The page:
Weekend Forecast for September 9-11, 2011

By Reagen Sulewski

September 8, 2011

Smallpox is winning so far.

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Directed by Gavin O'Connor, who of his work, you've heard of Miracle and vaguely remember Pride and Glory and Tumbleweeds, Warrior is getting surprisingly great reviews – like, “don't forget this film come Oscartime” reviews. That's still probably a long shot, but it makes a big difference in the film's potential when we might have simply been talking about a throwaway film built to capitalize on UFC's popularity.

That's of course a significant factor in why this film was even made, though capitalizing on societal trends is always a troublesome enterprise for Hollywood. What MMA fans are interested in are actual fights, not drama about the fighters. On the other hand, the “getting them to pay for something they get for free” problem doesn't exist here since they're already used to paying to see these fights, and $12 for a movie ticket is a bargain in comparison. This might have to be a slow build for the public at large, though, as the sport still has a poor reputation. I'd give it about $11 million to start.

In what has to be some sort of prank-gone-awry, the third new film of the week is Bucky Larson: Born To Be a Star, starring Nick Swardson (don't feel bad if you've never heard of him) as the title character, a midwestern doofus who discovers that his parents were porn stars back in the '70s, and decides to follow in their footsteps. Coming out of the Adam Sandler factory (and partially penned by Sandler), the appeal of the movie stops pretty much right there, with “aggressively unfunny” being the active descriptor of it.


It's hard to describe the stony silence that greets the trailer for this film when it's aired – there's a mixture of disbelief, followed by shock, then anger that the viewer would be subjected to something like this and its collection of non-jokes and pointless crudity (as distinguished from, say, the pointed crudity of The Hangover films). The closest comparison is the collected works of Rob Schneider, but without even that name recognition – or even more directly, 2006's Grandma's Boy, which opened to just $3 million. It's hard to manage this matching even that meager figure, and it's something that Christina Ricci and Don Johnson (!) will be eager to quickly wipe off their resumes. If this manages even $2 million this weekend, you've all failed me.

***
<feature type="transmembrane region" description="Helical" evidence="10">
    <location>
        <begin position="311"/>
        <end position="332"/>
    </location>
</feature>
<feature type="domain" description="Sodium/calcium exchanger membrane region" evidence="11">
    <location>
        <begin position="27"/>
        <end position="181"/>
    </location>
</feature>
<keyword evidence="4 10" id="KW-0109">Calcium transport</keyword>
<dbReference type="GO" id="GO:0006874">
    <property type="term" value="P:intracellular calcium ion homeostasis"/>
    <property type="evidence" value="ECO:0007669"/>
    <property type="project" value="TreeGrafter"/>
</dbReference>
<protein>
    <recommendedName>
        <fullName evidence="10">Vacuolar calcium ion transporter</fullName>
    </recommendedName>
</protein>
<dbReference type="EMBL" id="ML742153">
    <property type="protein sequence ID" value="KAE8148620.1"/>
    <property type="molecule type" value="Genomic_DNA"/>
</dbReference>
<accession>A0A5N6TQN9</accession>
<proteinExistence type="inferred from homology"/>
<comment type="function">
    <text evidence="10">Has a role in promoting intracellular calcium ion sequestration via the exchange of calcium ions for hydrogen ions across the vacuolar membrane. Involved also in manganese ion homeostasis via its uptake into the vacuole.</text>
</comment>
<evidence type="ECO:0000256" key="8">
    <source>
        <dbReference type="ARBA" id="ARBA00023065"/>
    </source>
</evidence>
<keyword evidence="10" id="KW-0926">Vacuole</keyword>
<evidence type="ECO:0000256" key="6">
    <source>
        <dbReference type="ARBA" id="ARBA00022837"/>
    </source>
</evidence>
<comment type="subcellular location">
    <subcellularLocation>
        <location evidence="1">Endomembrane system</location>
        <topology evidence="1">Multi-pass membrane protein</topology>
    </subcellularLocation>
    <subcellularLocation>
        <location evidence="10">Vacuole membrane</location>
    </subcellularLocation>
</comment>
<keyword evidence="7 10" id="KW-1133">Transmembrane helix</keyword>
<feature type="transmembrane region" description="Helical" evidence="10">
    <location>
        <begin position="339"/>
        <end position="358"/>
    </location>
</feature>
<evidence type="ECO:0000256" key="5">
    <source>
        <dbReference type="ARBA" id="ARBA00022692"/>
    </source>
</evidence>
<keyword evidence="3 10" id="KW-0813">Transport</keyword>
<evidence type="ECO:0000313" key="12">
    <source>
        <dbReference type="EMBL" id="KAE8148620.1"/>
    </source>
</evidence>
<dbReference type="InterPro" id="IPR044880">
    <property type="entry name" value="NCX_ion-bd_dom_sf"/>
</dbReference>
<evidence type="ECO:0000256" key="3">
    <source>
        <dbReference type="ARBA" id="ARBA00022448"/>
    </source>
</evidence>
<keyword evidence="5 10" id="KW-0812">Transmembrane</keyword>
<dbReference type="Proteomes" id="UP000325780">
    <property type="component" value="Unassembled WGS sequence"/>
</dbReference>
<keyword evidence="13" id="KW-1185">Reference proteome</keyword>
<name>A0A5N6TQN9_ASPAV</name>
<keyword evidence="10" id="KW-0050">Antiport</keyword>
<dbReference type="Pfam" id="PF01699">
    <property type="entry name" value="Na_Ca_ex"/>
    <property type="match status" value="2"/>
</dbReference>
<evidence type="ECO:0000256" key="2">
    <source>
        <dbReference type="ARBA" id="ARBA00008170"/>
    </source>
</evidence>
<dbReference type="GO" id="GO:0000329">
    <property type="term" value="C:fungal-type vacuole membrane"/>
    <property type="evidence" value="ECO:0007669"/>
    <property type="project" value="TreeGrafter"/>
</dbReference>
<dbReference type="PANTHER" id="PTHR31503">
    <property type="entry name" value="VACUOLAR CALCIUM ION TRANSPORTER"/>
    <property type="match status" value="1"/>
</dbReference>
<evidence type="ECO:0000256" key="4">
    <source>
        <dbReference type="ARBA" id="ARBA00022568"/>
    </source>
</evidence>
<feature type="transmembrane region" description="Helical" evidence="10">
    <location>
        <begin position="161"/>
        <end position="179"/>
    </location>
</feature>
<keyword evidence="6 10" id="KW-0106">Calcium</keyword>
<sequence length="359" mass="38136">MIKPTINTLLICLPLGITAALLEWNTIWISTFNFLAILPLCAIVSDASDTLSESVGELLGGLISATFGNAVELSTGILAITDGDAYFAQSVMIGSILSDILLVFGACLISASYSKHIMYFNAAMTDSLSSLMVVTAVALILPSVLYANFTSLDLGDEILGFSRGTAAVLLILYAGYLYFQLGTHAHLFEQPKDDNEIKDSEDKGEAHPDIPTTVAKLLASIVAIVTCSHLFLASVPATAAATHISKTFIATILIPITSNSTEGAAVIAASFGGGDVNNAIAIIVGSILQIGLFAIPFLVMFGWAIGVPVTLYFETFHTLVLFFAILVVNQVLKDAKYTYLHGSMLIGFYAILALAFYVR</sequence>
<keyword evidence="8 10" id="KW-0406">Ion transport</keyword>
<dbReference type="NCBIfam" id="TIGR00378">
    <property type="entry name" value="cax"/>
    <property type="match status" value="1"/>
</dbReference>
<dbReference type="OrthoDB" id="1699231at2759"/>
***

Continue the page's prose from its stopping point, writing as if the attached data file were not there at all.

Thus, the three-week reign of The Help at the top of the box office should end, though the damage is done there, with over $125 million in the bank so far. After adding almost $20 million over the Labor Day holiday, it's pretty much the unquestionable winner of late summer. Even though Planet of the Apes still has more money in the bank at the moment, it won't for that much longer, and it also cost a lot more. I'd look for this to drop to about $10 million this weekend.

The Debt overcame a smaller screen count and an attempt to bury it to be the highest earning of the three new films last weekend, with about $15 million over six days – score one for quality and the twilight of Helen Mirren's career. It's not going to make a major impact on the box office from here on out, but should see at least $6 million this weekend and could get to around $45 million domestic.

The two horror films from last weekend, Shark Night and Apollo 18 ended in a virtual tie at just under $9 million over three days, and that's probably the last we'll ever hear of these two movies. Both will be lucky to break $4 million this weekend.

Forecast: Weekend of September 9-11, 2011
Number of
Changes in Sites
from Last
Gross ($)
1 Contagion 3,222 New 23.3
2 Warrior 1,869 New 11.4
3 The Help 2,935 +92 9.8
4 The Debt 1,874 +48 6.6
5 Rise of the Planet of the Apes 2,887 -306 4.5
6 Colombiana 2,354 -260 4.2
7 Apollo 18 3,330 +2 4.0
8 Shark Night 3D 2,848 +42 3.6
9 Our Idiot Brother 2,396 -159 3.4
10 Spy Kids: All the Time in the World 2,544 -463 2.8

Continued:       1       2



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